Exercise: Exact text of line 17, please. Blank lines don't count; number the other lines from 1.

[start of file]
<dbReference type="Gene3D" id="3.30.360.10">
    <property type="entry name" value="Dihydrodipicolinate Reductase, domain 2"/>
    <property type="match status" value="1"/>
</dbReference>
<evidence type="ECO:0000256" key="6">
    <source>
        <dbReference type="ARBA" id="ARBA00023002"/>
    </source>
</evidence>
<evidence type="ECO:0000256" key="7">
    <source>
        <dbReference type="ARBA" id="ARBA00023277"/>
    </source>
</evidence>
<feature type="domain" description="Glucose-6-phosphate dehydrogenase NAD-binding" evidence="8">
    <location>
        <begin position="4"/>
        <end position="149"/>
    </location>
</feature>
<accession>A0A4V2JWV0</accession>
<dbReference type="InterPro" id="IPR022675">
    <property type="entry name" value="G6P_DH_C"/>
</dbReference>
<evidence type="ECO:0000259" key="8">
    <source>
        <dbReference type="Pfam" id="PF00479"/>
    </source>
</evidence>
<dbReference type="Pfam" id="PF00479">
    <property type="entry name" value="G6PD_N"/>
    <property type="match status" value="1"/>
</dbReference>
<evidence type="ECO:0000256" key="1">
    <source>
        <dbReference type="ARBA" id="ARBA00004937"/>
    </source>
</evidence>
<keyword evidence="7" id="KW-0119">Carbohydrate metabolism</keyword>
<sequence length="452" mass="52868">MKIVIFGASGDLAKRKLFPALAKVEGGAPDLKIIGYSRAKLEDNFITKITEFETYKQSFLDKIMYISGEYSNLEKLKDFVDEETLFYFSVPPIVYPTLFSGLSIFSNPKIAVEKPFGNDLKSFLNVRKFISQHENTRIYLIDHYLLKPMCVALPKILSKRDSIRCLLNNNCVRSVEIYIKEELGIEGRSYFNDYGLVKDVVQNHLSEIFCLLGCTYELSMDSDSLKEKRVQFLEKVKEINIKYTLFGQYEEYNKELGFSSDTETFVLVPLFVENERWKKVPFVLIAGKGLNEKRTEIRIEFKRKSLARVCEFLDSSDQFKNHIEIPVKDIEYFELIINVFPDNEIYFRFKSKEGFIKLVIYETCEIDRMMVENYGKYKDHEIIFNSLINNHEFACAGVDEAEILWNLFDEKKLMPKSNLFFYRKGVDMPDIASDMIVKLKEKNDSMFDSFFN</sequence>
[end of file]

        <begin position="4"/>